It’s no secret that the HVAC market is hungry for new talent. It’s become an increasingly urgent topic over the past couple of years.
How do manufacturers, wholesalers and HVAC construction contractors – fix it?
One idea: embrace the millennial generation.
Millennials – aka Generation Y -- are the fastest growing segment of the workforce. As big as the baby boomer generation was, millennials are bigger. If you want to survive, you’ll have to play by their rules.
At HARDI headquarters in Columbus, Ohio, we just relocated the office and completely redesigned the way we work. Half of HARDI employees are millennials and in our experience they like to work collaboratively and are tech savvy. So, we now have an open floor plan with additional collaboration rooms. Everyone uses laptops for easy portability to the various working areas and we have LED displays throughout the office. It’s not Apple’s headquarters, but it’s the kind of place a young professional could sure get used to.
That’s not to say you have to gut your office. There are all kinds of small, unobtrusive tweaks you can make that will appeal to millennials. Consider this: many are becoming parents. Could you strengthen your ability to recruit and retain talent by supporting them as they enter this stage of life?
“Review your policies for what rules will present roadblocks to your employees’ successful execution of both of their primary roles, and remove those roadblocks,” said Emily Saving, HARDI’s vice president of professional and program development. “Are your employees not allowed to have their cellphones on hand when working the front counter? Can you see how that would be stressful? Check your handbook and your unwritten cultural norms for things like this.”
I’m not saying you have to cater to their wants and needs, but look for things you can tweak that will appeal to them and make your business a little more millennial friendly.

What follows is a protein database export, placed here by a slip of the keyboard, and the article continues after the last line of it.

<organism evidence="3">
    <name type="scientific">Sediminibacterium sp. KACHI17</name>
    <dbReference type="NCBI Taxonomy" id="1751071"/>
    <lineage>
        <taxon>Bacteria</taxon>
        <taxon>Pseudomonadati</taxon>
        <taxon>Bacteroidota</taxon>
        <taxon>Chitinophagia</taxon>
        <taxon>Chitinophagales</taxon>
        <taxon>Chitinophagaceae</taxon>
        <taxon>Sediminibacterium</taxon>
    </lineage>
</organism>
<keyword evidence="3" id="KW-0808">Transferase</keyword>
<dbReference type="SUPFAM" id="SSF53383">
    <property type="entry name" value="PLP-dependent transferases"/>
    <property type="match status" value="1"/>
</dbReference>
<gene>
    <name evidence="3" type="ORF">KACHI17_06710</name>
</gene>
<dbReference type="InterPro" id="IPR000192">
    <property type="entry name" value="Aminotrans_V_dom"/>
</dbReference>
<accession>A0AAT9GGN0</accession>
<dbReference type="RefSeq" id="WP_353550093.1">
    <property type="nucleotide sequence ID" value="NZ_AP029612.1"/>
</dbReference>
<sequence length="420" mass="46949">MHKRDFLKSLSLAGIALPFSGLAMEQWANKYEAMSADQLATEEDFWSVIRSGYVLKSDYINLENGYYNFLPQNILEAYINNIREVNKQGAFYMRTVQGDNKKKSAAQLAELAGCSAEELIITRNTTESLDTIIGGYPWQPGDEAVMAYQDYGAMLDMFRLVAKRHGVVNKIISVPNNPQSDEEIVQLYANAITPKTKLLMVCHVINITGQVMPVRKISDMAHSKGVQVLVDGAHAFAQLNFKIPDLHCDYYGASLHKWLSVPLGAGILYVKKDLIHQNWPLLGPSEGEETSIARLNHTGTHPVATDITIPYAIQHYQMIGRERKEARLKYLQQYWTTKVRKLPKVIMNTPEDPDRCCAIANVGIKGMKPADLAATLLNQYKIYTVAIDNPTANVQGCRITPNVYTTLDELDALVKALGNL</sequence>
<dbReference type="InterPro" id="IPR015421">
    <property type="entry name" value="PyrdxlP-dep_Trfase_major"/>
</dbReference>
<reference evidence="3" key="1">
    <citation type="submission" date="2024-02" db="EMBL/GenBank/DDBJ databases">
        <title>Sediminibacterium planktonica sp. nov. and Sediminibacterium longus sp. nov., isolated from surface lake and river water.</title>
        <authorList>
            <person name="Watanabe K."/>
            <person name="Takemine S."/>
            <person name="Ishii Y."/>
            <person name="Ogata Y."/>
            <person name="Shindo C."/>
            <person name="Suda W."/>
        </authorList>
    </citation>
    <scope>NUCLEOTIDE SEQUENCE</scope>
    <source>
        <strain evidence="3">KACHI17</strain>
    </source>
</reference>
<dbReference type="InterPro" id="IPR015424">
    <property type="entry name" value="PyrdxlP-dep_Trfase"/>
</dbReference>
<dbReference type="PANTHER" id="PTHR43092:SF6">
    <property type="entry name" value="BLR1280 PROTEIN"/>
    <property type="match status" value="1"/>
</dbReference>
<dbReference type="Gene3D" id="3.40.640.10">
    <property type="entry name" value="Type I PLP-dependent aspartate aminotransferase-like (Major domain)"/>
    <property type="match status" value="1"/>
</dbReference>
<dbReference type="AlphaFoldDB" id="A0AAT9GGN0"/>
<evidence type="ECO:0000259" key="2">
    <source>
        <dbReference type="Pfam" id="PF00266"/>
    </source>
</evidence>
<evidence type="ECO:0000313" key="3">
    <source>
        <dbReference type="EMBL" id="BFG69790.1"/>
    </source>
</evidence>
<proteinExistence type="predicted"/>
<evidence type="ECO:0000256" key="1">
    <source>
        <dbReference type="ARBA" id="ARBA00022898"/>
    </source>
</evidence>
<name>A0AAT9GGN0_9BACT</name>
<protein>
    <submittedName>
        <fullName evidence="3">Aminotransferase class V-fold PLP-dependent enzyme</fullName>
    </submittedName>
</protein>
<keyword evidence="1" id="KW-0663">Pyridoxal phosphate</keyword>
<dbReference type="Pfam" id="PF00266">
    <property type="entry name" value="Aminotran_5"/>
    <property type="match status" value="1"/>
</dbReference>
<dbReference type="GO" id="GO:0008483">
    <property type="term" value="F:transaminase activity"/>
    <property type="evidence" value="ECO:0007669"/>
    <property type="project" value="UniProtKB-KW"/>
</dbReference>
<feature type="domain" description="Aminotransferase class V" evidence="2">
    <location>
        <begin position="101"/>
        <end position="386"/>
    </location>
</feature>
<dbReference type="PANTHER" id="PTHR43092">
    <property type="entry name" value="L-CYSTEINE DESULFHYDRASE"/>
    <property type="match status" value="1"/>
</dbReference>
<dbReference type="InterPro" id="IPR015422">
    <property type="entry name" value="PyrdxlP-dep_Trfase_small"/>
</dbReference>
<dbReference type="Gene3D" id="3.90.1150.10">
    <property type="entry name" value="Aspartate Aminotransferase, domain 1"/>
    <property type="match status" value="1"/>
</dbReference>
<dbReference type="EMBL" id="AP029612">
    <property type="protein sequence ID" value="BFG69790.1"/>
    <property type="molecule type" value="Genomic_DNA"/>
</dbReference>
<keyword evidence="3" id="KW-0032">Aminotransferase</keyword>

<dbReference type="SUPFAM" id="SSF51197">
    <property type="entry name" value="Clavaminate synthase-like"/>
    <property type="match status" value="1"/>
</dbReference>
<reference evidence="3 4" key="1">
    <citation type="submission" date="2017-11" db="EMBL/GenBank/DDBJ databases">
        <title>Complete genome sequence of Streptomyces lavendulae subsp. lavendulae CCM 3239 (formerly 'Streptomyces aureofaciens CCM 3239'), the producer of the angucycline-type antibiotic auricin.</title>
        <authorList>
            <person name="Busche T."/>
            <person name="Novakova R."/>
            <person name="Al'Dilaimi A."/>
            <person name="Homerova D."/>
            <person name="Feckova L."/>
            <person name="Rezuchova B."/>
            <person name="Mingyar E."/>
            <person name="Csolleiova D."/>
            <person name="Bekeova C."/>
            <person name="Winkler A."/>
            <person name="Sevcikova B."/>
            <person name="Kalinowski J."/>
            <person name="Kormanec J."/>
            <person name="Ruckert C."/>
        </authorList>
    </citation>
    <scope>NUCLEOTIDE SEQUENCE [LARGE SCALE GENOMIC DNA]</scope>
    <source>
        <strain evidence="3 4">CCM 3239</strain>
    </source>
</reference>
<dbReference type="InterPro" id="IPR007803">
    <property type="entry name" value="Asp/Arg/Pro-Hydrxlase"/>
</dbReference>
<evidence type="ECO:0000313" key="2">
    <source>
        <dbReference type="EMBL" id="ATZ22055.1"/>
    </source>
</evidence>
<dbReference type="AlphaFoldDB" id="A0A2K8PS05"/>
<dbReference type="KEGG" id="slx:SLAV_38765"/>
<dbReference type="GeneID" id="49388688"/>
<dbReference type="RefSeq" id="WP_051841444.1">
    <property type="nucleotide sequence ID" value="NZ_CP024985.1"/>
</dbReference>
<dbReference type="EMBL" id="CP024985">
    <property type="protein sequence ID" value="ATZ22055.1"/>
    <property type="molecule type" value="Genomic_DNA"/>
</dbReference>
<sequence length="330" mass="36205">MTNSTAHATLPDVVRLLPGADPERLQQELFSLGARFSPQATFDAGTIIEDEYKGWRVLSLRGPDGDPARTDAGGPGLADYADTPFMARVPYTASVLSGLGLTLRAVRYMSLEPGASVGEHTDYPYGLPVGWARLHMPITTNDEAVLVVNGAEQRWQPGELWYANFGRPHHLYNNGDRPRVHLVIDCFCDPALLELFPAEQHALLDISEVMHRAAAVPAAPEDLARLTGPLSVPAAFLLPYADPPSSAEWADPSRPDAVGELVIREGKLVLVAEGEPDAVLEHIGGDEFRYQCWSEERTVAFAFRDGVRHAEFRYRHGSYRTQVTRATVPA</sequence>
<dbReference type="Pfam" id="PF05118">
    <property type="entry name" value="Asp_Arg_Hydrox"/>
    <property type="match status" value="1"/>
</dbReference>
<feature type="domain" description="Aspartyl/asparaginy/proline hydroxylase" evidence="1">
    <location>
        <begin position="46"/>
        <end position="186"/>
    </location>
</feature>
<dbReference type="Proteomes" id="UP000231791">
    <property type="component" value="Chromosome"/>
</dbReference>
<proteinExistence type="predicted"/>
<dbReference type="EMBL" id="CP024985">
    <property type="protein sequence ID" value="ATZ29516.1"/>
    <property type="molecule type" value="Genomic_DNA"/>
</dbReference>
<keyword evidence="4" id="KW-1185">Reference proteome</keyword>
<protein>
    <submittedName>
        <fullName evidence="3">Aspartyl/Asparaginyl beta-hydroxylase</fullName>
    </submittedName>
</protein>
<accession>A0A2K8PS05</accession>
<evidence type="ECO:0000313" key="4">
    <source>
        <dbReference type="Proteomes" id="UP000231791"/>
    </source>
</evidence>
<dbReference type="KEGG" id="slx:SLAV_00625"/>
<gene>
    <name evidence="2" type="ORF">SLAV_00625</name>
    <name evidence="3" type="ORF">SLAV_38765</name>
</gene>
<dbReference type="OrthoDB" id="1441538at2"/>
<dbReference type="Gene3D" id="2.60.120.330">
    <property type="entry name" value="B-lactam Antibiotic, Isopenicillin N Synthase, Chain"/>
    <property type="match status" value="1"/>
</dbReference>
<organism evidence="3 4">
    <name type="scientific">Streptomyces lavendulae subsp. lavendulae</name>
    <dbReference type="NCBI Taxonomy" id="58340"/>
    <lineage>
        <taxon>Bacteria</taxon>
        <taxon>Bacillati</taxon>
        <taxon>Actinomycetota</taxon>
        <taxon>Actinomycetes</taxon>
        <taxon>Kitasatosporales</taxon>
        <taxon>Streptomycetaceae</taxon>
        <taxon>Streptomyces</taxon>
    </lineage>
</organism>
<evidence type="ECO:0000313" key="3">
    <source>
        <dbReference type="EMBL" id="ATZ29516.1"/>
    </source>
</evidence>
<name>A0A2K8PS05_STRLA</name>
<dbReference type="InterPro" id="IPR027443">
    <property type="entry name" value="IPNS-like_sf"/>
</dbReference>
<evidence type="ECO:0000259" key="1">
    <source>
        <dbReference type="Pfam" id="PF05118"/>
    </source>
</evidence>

Partner with technical schools
If you’re aware of the benefits of partnering with a technical school but haven’t done anything about it, you get no sympathy from me.
Go to Google and search technical college followed by your five-digit ZIP code. You’ll likely find plenty in your area. If you’re a sheet metal or HVAC contractor, offer your expertise to assist in training your potential future employees or participate in a school’s career fairs. If you’re a wholesaler, you can also offer product training and build relationships with your future customers. You’re not bugging them; these schools want you to call them – the more graduates the schools place in careers, the better the schools look. It’s a win-win partnership.
AC Supply Co. in Fort Worth, Texas, is a prime example of an HVAC market wholesaler partnering with a technical school. They’ve been involved with nearly Tarrant County College for more than 35 years and were a major part of the college’s most recent initiative: the Center of Excellence for Energy Technology. Known as CEET, it’s a $42 million, 87,000-square-foot facility designed to help grow programs that teach HVAC construction technology and new approaches to energy efficiency.
In addition to serving on the college’s advisory council, AC Supply Co. leadership provides product demonstrations, guidance and discounts to students studying in the HVAC program. According to AC Supply Co. president Randy Boyd, this helps them develop lasting relationships with their future customers.
For you distributors out there, one of the most important things you can do is get involved with Industrial Careers Pathway. It’s an alliance among nine different trade associations representing industrial distribution. ICP is positioning itself as the central hub for growing interest in industrial distribution careers and connecting these potential employees with the jobs available to them. Start investigating how you can take advantage of those resources at www.industrialcareerspathway.org.
As a final note, nobody is going to hold your hand to do these things. It’s on you. If you can’t take responsibility for attracting talent to your organization, designate someone in your company who can. Give them this article and send them on the recruiting trail. It’s time to put out this fire.
Mike Coughlin is HARDI’s digital communications and public relations coordinator. This article was written on behalf of HARDI’s professional development and training committee.